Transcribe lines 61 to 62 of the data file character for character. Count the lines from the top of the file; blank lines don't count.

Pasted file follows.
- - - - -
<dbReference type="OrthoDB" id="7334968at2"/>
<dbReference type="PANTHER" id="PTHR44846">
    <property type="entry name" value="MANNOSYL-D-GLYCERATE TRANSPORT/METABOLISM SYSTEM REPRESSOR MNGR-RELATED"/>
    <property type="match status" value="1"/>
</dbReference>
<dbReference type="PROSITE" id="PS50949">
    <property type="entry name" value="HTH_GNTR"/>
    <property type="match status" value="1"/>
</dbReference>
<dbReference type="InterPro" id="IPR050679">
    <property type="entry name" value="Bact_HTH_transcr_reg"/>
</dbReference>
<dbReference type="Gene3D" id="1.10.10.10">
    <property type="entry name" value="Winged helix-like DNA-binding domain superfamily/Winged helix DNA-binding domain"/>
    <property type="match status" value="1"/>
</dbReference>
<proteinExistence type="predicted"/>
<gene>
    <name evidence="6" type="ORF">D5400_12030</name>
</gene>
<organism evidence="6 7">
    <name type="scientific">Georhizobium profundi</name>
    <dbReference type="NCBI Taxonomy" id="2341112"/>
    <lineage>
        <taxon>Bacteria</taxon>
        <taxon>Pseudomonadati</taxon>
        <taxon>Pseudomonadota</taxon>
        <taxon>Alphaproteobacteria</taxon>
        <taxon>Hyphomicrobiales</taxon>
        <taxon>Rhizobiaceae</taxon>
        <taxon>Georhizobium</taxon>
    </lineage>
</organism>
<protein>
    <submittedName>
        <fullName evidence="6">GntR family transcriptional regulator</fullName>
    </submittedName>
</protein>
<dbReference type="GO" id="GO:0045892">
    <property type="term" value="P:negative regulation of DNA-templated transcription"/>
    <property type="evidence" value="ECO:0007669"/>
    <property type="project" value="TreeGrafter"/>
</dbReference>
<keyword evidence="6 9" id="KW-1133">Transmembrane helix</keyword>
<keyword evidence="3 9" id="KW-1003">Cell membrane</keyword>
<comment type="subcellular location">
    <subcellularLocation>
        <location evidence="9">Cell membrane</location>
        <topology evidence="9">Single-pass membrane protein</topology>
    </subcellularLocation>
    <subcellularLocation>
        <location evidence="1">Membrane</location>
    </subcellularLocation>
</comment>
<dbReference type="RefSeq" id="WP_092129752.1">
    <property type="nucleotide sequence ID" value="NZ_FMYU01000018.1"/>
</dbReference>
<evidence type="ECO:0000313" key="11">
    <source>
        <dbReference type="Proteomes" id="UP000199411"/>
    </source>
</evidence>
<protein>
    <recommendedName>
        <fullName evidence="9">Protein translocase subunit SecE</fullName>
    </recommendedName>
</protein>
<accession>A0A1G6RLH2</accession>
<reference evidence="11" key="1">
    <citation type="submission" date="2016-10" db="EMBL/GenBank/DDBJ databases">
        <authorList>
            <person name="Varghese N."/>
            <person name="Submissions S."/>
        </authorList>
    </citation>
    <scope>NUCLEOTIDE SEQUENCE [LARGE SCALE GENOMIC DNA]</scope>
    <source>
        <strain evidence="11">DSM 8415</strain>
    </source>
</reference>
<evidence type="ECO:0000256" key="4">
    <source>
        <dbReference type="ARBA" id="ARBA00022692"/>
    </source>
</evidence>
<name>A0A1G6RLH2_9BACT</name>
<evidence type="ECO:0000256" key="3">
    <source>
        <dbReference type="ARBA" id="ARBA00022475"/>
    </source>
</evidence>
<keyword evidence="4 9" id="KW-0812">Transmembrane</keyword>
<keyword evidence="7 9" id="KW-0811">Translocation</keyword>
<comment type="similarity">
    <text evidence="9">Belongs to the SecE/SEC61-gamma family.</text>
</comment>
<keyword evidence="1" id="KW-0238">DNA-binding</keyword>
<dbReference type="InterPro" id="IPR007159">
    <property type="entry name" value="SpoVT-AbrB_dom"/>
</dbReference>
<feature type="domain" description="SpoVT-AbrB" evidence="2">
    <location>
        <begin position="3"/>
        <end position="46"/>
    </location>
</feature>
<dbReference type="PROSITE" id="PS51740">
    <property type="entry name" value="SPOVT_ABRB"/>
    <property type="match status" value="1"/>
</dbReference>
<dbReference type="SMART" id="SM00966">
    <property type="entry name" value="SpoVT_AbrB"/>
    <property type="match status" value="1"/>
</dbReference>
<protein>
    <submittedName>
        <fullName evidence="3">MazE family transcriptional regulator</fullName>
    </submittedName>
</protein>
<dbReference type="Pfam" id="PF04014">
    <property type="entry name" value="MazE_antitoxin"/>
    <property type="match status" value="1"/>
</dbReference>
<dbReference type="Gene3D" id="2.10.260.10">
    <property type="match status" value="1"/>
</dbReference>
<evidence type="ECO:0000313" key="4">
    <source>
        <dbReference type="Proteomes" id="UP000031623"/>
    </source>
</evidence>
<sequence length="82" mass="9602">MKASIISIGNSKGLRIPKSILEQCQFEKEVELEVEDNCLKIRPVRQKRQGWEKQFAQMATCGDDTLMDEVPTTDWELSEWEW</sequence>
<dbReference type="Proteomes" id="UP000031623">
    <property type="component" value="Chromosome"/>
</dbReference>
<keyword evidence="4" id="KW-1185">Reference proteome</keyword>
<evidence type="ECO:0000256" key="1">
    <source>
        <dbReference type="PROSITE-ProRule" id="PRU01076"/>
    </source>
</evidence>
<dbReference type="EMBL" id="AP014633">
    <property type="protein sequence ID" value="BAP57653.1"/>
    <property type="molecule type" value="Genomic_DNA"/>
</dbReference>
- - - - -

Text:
    </source>
</evidence>